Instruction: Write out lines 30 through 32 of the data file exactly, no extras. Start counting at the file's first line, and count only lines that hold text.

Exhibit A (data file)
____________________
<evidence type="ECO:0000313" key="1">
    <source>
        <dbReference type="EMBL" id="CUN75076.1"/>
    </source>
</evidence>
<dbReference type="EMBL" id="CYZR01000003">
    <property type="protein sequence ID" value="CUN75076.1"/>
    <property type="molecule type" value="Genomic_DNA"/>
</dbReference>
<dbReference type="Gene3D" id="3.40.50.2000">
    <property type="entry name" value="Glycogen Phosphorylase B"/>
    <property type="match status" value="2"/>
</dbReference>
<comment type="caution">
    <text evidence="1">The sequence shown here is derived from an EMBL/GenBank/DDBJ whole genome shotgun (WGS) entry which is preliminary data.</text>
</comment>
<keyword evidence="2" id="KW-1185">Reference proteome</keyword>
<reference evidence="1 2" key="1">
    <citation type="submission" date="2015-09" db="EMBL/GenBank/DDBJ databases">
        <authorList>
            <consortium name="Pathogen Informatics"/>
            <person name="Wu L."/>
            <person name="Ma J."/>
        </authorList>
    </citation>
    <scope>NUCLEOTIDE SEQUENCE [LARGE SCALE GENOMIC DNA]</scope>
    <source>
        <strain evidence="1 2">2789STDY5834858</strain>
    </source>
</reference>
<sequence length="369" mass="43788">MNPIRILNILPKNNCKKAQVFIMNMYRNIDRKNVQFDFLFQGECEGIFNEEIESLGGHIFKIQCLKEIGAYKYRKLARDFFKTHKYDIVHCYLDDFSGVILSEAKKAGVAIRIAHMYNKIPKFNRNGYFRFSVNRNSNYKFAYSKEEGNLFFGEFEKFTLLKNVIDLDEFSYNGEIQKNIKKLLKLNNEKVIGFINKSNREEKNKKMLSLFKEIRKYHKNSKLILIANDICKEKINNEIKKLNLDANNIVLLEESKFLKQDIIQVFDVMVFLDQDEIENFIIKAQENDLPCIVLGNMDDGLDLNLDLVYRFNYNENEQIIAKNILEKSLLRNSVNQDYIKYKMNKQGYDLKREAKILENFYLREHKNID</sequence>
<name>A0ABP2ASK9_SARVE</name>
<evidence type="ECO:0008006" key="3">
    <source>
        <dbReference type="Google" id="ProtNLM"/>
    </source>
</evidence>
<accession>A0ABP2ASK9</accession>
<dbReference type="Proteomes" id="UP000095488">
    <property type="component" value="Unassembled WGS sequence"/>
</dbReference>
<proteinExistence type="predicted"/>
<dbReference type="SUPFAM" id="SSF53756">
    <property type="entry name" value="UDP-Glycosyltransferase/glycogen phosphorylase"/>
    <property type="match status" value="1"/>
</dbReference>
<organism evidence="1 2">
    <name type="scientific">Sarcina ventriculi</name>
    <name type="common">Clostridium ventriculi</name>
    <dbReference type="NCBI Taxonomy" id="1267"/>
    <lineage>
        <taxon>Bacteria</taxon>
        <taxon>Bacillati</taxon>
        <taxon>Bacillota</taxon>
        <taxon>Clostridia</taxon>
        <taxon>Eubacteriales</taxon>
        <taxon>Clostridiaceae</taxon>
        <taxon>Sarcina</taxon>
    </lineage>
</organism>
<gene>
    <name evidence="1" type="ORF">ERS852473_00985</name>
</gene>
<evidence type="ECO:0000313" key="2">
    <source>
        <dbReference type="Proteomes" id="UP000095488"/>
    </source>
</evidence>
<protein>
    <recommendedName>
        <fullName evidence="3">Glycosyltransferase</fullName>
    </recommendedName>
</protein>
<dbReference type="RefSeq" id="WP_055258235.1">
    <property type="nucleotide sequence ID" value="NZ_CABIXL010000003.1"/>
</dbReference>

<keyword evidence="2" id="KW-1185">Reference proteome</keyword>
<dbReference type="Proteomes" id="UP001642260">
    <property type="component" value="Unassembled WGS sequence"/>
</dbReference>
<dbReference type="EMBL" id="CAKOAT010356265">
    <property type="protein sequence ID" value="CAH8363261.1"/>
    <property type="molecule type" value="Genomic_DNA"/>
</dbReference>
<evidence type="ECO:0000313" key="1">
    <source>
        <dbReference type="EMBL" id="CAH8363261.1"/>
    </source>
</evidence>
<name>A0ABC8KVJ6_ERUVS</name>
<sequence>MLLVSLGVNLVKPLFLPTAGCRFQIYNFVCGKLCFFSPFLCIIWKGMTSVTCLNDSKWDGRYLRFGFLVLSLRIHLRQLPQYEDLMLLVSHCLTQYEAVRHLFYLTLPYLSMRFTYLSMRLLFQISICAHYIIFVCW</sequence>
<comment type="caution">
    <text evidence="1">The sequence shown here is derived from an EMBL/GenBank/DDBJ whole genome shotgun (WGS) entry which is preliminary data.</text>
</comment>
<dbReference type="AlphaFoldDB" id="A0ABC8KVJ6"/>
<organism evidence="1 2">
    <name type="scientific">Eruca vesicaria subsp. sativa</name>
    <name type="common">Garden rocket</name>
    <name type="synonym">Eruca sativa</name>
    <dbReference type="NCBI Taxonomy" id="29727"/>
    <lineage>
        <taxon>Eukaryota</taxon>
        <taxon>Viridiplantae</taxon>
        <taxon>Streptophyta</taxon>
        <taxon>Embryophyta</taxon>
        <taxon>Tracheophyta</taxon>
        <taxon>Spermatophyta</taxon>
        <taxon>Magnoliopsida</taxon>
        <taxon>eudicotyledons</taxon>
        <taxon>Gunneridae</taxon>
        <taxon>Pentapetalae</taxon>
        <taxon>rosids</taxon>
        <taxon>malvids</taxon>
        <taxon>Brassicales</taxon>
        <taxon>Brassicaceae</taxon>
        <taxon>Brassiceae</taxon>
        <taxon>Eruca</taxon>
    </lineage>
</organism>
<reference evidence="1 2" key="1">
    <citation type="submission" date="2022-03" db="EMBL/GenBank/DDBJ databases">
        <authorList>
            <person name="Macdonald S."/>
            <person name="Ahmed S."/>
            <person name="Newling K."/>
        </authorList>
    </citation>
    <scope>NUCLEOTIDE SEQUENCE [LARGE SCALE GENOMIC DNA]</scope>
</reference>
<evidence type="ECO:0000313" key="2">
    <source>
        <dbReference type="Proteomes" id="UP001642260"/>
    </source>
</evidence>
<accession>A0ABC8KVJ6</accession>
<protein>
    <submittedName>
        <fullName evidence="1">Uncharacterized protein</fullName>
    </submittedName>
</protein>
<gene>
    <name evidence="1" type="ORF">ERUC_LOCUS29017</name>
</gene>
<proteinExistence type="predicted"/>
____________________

</reference>
<sequence length="369" mass="43788">MNPIRILNILPKNNCKKAQVFIMNMYRNIDRKNVQFDFLFQGECEGIFNEEIESLGGHIFKIQCLKEIGAYKYRKLARDFFKTHKYDIVHCYLDDFSGVILSEAKKAGVAIRIAHMYNKIPKFNRNGYFRFSVNRNSNYKFAYSKEEGNLFFGEFEKFTLLKNVIDLDEFSYNGEIQKNIKKLLKLNNEKVIGFINKSNREEKNKKMLSLFKEIRKYHKNSKLILIANDICKEKINNEIKKLNLDANNIVLLEESKFLKQDIIQVFDVMVFLDQDEIENFIIKAQENDLPCIVLGNMDDGLDLNLDLVYRFNYNENEQIIAKNILEKSLLRNSVNQDYIKYKMNKQGYDLKREAKILENFYLREHKNID</sequence>
<name>A0ABP2ASK9_SARVE</name>